Finding Hope in the Church

Have you watched the news lately? I can’t say that I blame you if you haven’t. There really is nothing but bad news these days. Whether it’s ISIS or Ebola, it seems like civilization is going to Hell in a hand basket.

And with the renewal of the euthanasia debate in recent weeks, the faces of hopelessness have become even more real. In Oregon, one dear person–someone made in the image of God–chose to take her own life this week instead of enduring the painful duration of brain cancer.

I cannot imagine being in her shoes for even a second. But it’s clear that hopelessness has become the rule of the day.

Is there a better time than now for the Church to rise up and declare there is hope?

Perhaps the greater question is, can the Church rise up and declare the hope of the gospel?

In Colossians 1, the Apostle Paul begins to reveal his ministry to the church at Colosse. Paul wrote the letter from prison after hearing that the Colosse church had begun to believe a mixture of false doctrines. Among those beliefs was the heresy of gnosticism.

The Gnostic belief that reduced the role of Jesus from Saviour to just another source of knowledge, had quickly distracted believers in Colosse.

To this attitude, Paul asserted that God was using him to make known the full message of Christ–a message that was hidden in mystery to the Colossians because of their mostly Gentile background and their drift back into heresy.

Paul said the key to the mystery is “Christ in you, the hope of glory (Col. 1:27).”

What we have then in Colosse is a church in which Jesus had become a lesser thing. Christ was now just another means of knowledge unto salvation, rather than the hope of all the world.

It was a church that had become just like its surrounding culture.

Sound familiar?

Could it be that the world is hopeless because much of the church has become hopeless in our day?

Is the Church in America merely an empty shell in today’s culture?

The Church with Jesus Christ at its head is still the hope of the world.

Where Jesus is still the central theme, there’s still hope. Where His Lordship is still celebrated, there’s still hope.

Pastor, if Jesus has become a lesser thing in your sermons, your worship, and your everyday walk, please put Him back where he belongs.

The hopeless world cannot afford to have a hopeless church in this day.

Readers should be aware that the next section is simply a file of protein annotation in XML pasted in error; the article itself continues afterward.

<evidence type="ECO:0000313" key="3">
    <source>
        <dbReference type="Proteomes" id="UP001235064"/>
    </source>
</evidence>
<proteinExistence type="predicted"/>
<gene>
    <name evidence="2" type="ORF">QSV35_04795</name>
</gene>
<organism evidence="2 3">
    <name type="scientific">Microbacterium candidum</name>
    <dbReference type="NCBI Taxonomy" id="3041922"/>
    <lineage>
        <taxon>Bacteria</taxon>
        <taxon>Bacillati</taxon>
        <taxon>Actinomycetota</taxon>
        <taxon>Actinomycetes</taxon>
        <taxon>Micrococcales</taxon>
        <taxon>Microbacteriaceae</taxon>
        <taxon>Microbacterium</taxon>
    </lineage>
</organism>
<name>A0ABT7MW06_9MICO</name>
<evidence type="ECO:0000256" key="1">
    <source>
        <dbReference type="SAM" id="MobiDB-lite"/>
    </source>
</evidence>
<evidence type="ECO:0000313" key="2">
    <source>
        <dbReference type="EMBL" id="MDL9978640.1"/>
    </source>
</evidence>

Joel A. Barker is a worship pastor, minister of the Gospel, blogger and church-planter-in-training from Chattanooga, Tennessee. Follow his Kingdom Voice Ministry blog at joelabarker.com.

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The Church: Being the Hands and Feet or Sitting in the Seat?

Sunday morning has come and gone for now. Don’t worry, though. You’ll get another opportunity next week. Chances are that seat is really comfortable. It’s likely right in the middle of your comfort zone. No pressure. No work. No hassle. Just come and enjoy the show for a little while.

No doubt that is the definition of Christianity for some.

While I’m thankful that those of you who hold to that view are at least hearing the Word preached, I want to challenge you to broaden that perspective.

I’m churchy, man. I’m more churchy than Noah was arky. But if Sunday morning is the central focus, what happens in my church Monday thru Saturday? Does it cease to exist as a force? If the Church is a living, breathing organism, what happens when the lights are out and the alarm is armed?

From a Kingdom perspective, the church building is just the rallying point. It’s the hub where you get energized to be the Church, not the destination where you merely have church.

In 1 Corinthians 12, Paul said “Ye are the body of Christ, and members in particular.” Surely that was only for the leadership though, right? The pastor should be doing all that stuff while the rest of us spare parts count down the days from Sunday to Sunday. Not even hardly.

Think about what Christ did in His earthly ministry. He ministered to the poor. He mended the brokenhearted. He set captive people free. He healed. He saved. He delivered. He preached good news. And nowhere in the Gospels does Jesus tell His followers that all that stuff should stop as soon as He leaves.

As a matter of fact, John records Jesus saying, “He who believes in me, the works that I do he will do also; and greater works than these he will do (John 14:12 NKJV).”

The only qualifying statement Jesus made about who would do these works was “whoever believes in me.” He didn’t say, “Only those who go through seminary” or “those who lead churches”. That covers everyone who believes, from the pew-warmer to the pastor, and from the church-goer to the choir leader. Jesus was talking about the Church.

The Church has the hands that serve the community. It has the feet that carry the Gospel and the eyes that burn with passion for souls. That is the Church–the body of Christ.

I know it’s easier to sit in the Sunday seat inside the building we call “church”. And it’s certainly more comfortable.

Being the hands and feet of Jesus is what we are called to. Let’s get busy being what we’re supposed to be–the Church.

Joel A. Barker is a worship pastor, minister of the Gospel, blogger and church-planter-in-training from Chattanooga, Tennessee. Follow his Kingdom Voice Ministry blog at joelabarker.com.